Make immutable objects mutable

In .Net the String object is an immutable object, which means that it’s basically constant and can’t be changed. You can’t change a string, you can only create new strings. The various methods that the String class have never directly change the string they operate on, instead they return a new string.

Dim myString As String = "Hello World"
Dim mySecondString As String = myString.Substring(0, 5)
Console.WriteLine(myString) 'Hello World
Console.WriteLine(mySecondString) 'Hello


Even though we developers modify strings all the time, which can make them look mutable, they aren’t. What happens is that a new string is created and the reference variable we use simply points to the new string on the heap.



Make the string mutable



OK, the title of this article isn’t really true since you can’t make a string mutable, however because of a strange behavior in the VB implementation of extension methods, you can make it appear as if it was. Note that this is only possible in VB, to the best of my knowledge, C# does not have this behavior. This little known fact is that the argument of the extension method, the first parameter, can be passed by reference. Have a look at this example code:



<Extension()> _
Public Sub MutableInsert(ByRef str As String, _
                         ByVal position As Integer, _
                         ByVal text As String)
  If position >= str.Length Then
    str = str & text
  ElseIf position <= 0 Then
    str = text & str
  Else
    str = str.Substring(0, position) & text & str.Substring(position)
  End If
End Sub

Public Sub Main()
  Dim myString As String = "Hello world"
  myString.MutableInsert(5, " cruel")
  Console.WriteLine(myString) 'Hello cruel world
End Sub



Being a .Net developer for many years, this behavior looks weird to me. The fact that something that appears as an instance method actually can change the instance itself. But in some occasions it could actually be pretty useful. Take the following code as an example:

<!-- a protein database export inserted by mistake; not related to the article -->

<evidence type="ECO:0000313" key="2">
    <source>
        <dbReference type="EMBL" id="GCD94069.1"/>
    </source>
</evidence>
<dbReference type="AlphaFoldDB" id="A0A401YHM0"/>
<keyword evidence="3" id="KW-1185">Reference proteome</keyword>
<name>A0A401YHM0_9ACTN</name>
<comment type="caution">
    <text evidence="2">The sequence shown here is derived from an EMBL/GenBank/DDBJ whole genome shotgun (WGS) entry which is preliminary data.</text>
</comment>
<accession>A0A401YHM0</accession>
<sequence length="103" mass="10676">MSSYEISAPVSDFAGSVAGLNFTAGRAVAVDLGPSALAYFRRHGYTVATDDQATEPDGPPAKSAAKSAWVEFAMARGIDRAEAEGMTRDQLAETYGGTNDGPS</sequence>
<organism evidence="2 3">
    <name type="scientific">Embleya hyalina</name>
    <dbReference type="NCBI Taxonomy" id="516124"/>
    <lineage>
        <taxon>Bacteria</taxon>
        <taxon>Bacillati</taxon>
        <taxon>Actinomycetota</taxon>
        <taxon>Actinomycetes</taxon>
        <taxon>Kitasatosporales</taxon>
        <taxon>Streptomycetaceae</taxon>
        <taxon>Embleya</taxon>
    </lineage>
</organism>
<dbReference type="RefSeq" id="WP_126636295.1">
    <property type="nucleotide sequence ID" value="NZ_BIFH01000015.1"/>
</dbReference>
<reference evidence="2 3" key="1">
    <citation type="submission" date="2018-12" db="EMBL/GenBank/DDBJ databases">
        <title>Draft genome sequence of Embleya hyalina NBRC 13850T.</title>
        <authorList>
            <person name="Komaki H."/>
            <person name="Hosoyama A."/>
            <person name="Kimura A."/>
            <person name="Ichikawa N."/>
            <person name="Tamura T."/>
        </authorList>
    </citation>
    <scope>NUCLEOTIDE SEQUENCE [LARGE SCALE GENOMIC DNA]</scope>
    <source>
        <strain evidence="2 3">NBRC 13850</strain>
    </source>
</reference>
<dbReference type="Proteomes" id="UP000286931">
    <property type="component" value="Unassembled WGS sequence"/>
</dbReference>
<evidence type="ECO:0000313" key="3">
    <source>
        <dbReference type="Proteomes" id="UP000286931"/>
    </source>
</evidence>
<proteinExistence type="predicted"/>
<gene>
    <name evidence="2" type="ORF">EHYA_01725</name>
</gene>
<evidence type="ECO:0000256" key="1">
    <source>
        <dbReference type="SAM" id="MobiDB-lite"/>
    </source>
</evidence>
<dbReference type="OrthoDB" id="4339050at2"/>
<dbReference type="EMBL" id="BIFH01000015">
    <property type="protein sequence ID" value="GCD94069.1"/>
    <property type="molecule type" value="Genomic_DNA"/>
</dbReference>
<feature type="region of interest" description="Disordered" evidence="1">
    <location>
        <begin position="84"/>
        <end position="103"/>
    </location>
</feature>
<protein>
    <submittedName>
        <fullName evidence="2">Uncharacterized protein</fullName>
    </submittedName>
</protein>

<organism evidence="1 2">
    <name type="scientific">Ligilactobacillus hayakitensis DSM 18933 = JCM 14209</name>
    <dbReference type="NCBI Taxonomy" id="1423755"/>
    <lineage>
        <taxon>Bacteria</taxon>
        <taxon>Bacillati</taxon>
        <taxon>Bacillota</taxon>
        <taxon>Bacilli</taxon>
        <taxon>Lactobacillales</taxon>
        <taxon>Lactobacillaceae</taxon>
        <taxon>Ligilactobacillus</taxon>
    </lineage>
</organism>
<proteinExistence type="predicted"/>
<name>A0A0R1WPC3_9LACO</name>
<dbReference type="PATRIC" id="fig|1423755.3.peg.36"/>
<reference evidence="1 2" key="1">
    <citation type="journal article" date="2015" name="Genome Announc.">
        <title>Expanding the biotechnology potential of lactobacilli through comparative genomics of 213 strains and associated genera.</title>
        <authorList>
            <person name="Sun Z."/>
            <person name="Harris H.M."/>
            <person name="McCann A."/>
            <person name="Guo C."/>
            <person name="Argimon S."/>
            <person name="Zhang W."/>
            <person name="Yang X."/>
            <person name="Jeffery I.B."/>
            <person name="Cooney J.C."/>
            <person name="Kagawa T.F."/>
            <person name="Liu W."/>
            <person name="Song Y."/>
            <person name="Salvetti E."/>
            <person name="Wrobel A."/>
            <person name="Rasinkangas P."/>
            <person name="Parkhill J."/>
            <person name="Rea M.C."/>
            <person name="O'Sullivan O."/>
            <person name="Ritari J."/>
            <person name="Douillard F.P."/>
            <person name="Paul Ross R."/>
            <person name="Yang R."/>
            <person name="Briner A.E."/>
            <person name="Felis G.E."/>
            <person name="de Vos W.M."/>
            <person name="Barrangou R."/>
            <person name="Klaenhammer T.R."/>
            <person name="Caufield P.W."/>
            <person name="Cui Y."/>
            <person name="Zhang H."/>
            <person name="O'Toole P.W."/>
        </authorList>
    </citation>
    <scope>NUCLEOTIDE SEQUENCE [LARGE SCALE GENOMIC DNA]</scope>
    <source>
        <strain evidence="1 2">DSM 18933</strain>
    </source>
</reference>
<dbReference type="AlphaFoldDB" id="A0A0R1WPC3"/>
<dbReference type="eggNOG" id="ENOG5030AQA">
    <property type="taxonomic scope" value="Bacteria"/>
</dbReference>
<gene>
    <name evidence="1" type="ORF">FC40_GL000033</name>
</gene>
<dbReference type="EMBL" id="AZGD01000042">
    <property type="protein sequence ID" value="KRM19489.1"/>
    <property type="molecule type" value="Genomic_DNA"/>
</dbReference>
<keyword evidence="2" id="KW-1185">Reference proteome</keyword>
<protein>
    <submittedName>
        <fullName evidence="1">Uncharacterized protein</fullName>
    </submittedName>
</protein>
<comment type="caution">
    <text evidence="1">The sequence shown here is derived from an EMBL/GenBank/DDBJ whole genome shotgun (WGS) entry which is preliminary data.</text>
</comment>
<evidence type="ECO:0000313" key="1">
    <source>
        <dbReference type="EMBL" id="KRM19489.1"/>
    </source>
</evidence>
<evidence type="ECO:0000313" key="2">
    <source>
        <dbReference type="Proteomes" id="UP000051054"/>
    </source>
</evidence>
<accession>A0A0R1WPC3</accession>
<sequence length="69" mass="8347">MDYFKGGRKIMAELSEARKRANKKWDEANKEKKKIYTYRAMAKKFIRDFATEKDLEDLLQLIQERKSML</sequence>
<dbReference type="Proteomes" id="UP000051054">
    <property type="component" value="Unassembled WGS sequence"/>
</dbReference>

<Extension()> _
Public Sub EnsureNotNull(ByRef str As String)
  If str Is Nothing Then
    str = String.Empty
  End If
End Sub

Public Sub ChangeString(ByVal str As String)
  str.EnsureNotNull()
  Console.WriteLine("str Is Nothing = {0}", str Is Nothing) 'False
End Sub

Public Sub Main()
  ChangeString(Nothing)
End Sub


Personally I’m not sure that this feature is a good thing. If I can change a string from Nothing (or null) to String.Empty what stops me from doing the opposite? Well, absolutely nothing (no pun intended).



<Extension()> _
Public Sub EvilMethod(ByRef str As String)
  str = Nothing
End Sub

Public Sub Main()
  Dim msg As String = "Hello world"
  msg.EvilMethod()
  Dim newMsg As String = msg.Substring(0, 5) 'throws a NullReferenceException
  Console.WriteLine(newMsg)
End Sub


There you have it, the evil programmer have struck again.



Have fun.

5 thoughts on “Make immutable objects mutable”

  1. Hello Sani,

    You are correct that you can’t call the extension method from C#. Or at least you can’t use it as an extension method but you can still call it as if it was a regular static method.

    string s = null;
    MyNamespace.EnsureNotNull(ref s);

  2. Well, as I have stated in the article, I’m not sure this feature is a good thing. However there might be times when this actually could be quite nifty, especially when you’re dealing with mutable objects. In Dev10 there is a new System.Threading.SpinLock structure that provides a mutual exclusion lock primitive where a thread trying to acquire the lock waits in a loop repeatedly checking until the lock becomes available. It could be valuable to add the following extesion method to a SpinLock.

    Public Sub Execute(ByRef lock As Threading.ThreadLock, ByVal action As Action)
    Dim locked As Boolean
    Try
    lock.Enter(locked)
    action()
    Finally
    If locked Then lock.Exit()
    End Try
    End Sub

  3. I understand your point.

    However I’m not so keen on adding an Execute Extension Method on SpinLock.
    To me it seems like SpinLock is executing the Action, which it isn’t.
    The above example doesn’t execute the action on the SpinLock object.
    I would differentiate objects and behaviour.

    I see Extension Methods as methods extending the objects behaviour. Not the behaviour of the application.

    But that’s just me. I can’t speak for others. :)

    All in all I don’t see the necessity to use ByRef Extension Methods at all.

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